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Repair Broken SS Bottle Cage?

Old 06-01-22, 01:10 PM
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Repair Broken SS Bottle Cage?

I have a King Cage SS bottle cage that broke near the bracket recently. It's 10 years old, so I am not upset that it failed as everything can break over time.

However, I really hate throwing out things that can possibly be repaired, so I was considering trying to fix this. The tubular steel is VERY thin walled, so I am pretty sure regular epoxy will not work. I don't weld, so that's out. My idea is to put a nail or some other short metal object that is similar in size to the ID of the steel tubing into each end of the break (to stabilize it), and finish the job with some epoxy. I am hopeful this would work, although might be more of a "bodge" than a "hack."

Any suggestions? Plan B is to cough up $25-30 for a new one.
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Old 06-01-22, 01:16 PM
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Old 06-01-22, 01:26 PM
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When you get beyond attempts to save it, remember that throwing it in the trash will just result in it sitting in a land fill for many years. A scrap yard or recycling bin that accepts miscellaneous metal objects will be a better choice.

Metal generally recycles very well.
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Old 06-01-22, 01:52 PM
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Universal Cycles in Lancaster, PA has 22 of them listed on their website for $20ea. Get a new one and recycle the broken one.

https://www.universalcycles.com/visit_us.php?store=PA
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Old 06-01-22, 02:04 PM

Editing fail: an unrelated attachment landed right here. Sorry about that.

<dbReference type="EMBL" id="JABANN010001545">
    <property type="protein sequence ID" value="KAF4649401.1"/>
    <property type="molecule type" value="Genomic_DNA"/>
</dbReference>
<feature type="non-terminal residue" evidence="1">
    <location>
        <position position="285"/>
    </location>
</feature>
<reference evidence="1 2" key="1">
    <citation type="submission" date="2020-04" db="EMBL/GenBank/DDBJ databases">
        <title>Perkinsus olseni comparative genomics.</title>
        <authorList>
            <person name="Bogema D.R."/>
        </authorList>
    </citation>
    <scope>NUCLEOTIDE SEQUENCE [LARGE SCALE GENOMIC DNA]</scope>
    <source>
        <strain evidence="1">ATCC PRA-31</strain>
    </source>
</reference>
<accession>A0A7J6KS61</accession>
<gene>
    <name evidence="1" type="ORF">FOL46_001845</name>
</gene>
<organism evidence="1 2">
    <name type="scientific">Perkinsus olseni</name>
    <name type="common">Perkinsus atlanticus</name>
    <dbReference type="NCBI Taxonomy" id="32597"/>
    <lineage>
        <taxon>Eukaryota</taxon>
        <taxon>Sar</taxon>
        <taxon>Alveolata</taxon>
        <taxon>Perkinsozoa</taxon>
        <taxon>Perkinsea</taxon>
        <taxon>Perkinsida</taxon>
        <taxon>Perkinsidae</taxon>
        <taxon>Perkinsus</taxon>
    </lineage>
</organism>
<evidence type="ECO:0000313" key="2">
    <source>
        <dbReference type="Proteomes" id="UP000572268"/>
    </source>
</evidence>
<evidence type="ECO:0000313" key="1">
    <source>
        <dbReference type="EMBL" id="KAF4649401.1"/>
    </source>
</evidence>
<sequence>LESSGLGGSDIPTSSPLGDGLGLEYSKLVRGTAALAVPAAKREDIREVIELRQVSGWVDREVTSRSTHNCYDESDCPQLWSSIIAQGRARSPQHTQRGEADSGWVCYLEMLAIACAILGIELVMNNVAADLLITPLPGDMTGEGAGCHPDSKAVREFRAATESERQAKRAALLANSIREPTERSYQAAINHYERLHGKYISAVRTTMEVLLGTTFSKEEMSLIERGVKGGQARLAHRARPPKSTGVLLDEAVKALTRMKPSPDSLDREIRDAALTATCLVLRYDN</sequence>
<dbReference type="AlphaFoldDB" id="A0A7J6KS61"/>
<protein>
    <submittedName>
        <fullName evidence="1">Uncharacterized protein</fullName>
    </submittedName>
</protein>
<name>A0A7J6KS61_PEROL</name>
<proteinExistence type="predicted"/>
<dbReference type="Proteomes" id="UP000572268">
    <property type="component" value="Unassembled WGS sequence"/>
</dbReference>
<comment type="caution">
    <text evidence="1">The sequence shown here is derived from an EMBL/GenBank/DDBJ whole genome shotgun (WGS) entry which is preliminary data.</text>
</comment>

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Originally Posted by datlas
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If I was attempting to repair this, I might slip an appropriately sized piece of metal bar or tube into the break, then solder
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Old 06-01-22, 03:07 PM
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Originally Posted by Litespud
If I was attempting to repair this, I might slip an appropriately sized piece of metal bar or tube into the break, then solder
Yeah, I donít solder so metal bar (nail?) plus epoxy is the idea.
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Old 06-01-22, 04:27 PM
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Blackburn also has a stainless cage called Chicane and are what I use. Have yet to have one fail and they are about half the price of a King Cage. Necessity is the mother of invention, my friend. Try your idea and see what happens. The epoxy I use for structural repairs like this is JB Weld. Do the repair off the bike and use loss of epoxy and rough up the nail so the glue gets a good grip.
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Old 06-01-22, 06:47 PM
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Originally Posted by Litespud
If I was attempting to repair this, I might slip an appropriately sized piece of metal bar or tube into the break, then solder
Originally Posted by datlas
Yeah, I don’t solder so metal bar (nail?) plus epoxy is the idea.
I believe either would work. I'd go with the epoxy just because of my (lack of) skill set. On the other hand, instead of epoxy or soldering, after the reinforcing "rod" (I'd use some heavy gauge aluminum wire I have), I'd wrap it with stranded packing tape or maybe thin string like dental floss soaked in epoxy, sort of like a splint. I've repaired bottle cages with just tape before, I think the inserted rod would be better. Or I'd just buy a new one.

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Old 06-01-22, 08:26 PM
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Originally Posted by datlas
I have a King Cage SS bottle cage that broke near the bracket recently. It's 10 years old, so I am not upset that it failed as everything can break over time.